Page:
But Johnson is hoping to put himself into the mix for the job of replacing Chester Taylor as the primary backup to Adrian Peterson. He is hoping that 2010 is a big year for him and a chance to forget the 2009 season, which was marked with tragedy.
Johnson was a member of the Cincinnati Bengals the last two years and the frustration of returning to the practice squad for a second year was compounded by the profound sense of sadness the Bengals organization suffered through in 2009. On Oct. 8, defensive coordinator Mike Zimmer came home from a team meeting to find his wife dead on the floor of their home. On Dec. 17, wide receiver Chris Henry died after falling from the back of a pickup truck and being left in the street.
For years, Henry had the scarlet letter of being an NFL bad boy, with a rap sheet that included assault, DWI and marijuana possession. He was suspended twice by the league for conduct unbecoming and had already been released once by the Bengals. Although he was on injured reserve at the time of his death, his career and life turnaround had been epic. His future was brighter than it ever had been, and the double-blow of the death of Zimmer's wife and Henry's accidental death were the kind of tragedies that can destroy a locker room.
In 2000, the Vikings advanced to the NFC Championship Game for the second time in three years. The following summer, Korey Stringer died after being taken by ambulance from the practice field area at training camp in Mankato to a hospital. The 2001 season was a struggle for the Vikings in which blowups between Cris Carter and Daunte Culpepper on the sidelines were caught by network cameras and, by the time the season ended, Dennis Green was out as the Vikings head coach.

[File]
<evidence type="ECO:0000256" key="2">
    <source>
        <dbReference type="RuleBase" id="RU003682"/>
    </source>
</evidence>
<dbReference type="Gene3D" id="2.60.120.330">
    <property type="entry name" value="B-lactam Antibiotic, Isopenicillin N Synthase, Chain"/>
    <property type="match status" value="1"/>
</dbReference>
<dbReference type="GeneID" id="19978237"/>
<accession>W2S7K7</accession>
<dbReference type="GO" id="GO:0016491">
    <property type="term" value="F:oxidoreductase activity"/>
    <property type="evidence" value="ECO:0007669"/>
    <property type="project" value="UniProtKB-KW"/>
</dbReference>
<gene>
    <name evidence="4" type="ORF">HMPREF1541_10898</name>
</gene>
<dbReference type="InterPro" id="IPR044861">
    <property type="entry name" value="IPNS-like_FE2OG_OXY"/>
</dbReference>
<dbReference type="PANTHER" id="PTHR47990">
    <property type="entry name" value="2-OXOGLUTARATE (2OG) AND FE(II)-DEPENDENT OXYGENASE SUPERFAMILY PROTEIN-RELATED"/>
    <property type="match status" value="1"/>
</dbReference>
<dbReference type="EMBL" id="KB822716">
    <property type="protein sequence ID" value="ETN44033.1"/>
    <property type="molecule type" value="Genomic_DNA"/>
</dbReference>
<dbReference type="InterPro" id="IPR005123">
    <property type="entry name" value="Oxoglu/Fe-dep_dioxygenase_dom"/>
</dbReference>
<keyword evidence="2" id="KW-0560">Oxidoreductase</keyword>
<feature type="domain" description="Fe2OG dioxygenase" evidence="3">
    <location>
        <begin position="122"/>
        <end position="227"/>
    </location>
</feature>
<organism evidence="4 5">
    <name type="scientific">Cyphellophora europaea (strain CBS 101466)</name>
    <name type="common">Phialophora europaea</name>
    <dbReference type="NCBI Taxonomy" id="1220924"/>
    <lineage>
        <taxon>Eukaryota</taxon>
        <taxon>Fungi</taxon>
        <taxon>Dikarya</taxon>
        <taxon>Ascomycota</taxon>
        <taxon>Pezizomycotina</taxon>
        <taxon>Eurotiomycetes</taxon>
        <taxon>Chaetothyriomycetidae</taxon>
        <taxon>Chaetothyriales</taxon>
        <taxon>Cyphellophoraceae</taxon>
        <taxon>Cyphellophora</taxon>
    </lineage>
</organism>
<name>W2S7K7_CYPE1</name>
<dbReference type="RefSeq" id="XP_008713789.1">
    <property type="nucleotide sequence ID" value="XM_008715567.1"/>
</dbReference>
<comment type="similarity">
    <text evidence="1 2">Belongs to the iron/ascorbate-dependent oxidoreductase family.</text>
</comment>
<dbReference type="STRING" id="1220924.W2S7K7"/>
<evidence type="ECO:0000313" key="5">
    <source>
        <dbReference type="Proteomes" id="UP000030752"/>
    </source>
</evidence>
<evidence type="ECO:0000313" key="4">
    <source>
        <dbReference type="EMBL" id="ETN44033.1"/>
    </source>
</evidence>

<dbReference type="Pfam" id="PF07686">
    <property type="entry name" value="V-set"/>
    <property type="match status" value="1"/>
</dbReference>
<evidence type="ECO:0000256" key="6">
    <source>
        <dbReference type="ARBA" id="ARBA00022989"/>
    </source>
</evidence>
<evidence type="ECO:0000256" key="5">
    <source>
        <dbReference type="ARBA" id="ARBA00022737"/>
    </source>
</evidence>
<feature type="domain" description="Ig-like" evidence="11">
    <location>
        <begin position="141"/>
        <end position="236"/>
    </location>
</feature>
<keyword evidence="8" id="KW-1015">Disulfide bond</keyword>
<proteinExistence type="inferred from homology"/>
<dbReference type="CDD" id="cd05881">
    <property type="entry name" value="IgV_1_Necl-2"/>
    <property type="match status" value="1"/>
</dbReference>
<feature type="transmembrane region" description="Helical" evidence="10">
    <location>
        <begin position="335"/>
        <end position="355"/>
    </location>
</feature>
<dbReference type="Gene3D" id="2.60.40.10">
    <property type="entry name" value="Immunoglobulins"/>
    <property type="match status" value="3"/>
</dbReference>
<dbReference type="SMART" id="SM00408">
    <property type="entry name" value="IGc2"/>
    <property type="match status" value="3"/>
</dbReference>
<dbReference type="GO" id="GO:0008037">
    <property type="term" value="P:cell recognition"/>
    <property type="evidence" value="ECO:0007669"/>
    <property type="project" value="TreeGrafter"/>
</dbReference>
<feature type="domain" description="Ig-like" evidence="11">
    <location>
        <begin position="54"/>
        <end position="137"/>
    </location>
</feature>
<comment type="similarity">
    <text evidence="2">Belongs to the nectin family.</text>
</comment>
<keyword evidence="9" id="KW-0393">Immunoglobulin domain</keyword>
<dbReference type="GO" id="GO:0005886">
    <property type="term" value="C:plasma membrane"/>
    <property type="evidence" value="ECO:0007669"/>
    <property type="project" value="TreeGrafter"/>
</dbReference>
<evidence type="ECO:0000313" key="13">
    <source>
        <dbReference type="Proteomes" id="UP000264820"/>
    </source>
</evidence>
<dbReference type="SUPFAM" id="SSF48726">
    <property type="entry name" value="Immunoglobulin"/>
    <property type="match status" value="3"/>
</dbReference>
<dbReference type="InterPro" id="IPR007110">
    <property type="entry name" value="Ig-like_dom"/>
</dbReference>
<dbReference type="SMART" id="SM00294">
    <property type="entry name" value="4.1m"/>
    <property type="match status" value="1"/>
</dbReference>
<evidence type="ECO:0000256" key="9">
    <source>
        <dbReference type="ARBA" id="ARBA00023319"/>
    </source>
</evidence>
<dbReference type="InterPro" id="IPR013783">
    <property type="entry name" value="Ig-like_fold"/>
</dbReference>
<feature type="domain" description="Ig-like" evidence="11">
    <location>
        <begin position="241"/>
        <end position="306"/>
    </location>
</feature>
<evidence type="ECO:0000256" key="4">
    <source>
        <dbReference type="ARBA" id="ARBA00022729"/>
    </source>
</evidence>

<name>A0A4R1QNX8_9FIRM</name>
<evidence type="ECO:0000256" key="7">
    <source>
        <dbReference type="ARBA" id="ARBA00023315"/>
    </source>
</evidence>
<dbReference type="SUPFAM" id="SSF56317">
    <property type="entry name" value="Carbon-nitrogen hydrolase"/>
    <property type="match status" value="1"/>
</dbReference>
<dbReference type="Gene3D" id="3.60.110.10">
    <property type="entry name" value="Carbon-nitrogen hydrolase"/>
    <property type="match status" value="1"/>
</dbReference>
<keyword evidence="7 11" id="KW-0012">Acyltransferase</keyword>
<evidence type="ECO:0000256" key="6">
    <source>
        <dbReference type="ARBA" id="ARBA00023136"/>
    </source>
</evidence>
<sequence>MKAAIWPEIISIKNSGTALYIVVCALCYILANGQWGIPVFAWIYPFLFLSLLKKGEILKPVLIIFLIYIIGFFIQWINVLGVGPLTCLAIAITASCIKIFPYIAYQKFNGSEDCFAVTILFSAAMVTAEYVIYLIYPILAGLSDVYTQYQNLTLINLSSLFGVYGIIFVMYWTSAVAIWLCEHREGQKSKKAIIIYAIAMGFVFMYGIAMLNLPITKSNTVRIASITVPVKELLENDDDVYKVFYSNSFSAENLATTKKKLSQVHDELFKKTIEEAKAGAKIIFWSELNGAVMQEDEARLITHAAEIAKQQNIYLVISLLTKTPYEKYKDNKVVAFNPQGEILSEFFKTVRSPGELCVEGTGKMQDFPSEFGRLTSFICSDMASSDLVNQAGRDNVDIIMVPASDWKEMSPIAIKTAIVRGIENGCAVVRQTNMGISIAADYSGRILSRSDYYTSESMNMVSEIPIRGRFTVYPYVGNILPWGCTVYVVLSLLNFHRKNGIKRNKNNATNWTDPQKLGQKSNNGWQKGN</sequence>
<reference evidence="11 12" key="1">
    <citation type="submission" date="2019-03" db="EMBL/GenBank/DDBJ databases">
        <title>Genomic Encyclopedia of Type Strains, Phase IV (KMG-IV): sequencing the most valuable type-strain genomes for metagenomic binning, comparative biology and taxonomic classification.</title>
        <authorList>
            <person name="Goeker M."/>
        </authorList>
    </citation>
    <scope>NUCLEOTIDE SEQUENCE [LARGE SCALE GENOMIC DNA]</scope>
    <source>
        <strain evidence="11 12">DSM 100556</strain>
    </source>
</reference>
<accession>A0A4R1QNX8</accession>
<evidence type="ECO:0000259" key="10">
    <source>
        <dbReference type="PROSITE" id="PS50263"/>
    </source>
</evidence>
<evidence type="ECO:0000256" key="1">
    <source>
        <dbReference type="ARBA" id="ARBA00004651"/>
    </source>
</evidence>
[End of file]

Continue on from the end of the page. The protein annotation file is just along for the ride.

Johnson and his Bengals teammates faced a similar crossroads. It wasn't easy dealing with the death of a teammate, but the Bengals were able to band together and win their first AFC North title after years of mediocrity.
"It was very hard," Johnson said. "My locker was right next to Chris. For two years (that I with the Bengals), he was great. He turned his life around for the best. That was a hard thing to take in."
The Bengals offense struggled without Henry, which made his passing even harder to take. In an emotional sport like football, the circumstances of his death and his expanding role on the team were losses of both a personal and professional nature. But the Bengals used the tragedy as inspiration to advance to the 2009 playoffs.
"I think we came together, but it was hard," said Johnson, who said the emotional pain translated into problems on the field that needed to be overcome. "We missed his deep threat on the field. The passing game just stuttered a little bit because he had the deep threat, he could run, he could catch, he could do whatever."
Johnson said he hopes for a fresh start with the Vikings and that 2010 will help erase the tragic memories of the 2009 season he and his Bengals teammates endured. He said he has earned a ton of respect for his teammates from Cincinnati, who could have buckled as the 2001 Vikings did. Instead, they rallied together from the tragedy and honored the dual losses to their team family by winning their division title and putting the Bengals back on the NFL map.
"Something like that could make you or break you," Johnson said. "It brought us together."
John Holler has been writing about the Vikings for more than a decade for Viking Update. Follow Viking Update on Twitter and discuss this topic on our message boards. To become a subscriber to the Viking Update web site or magazine, click here.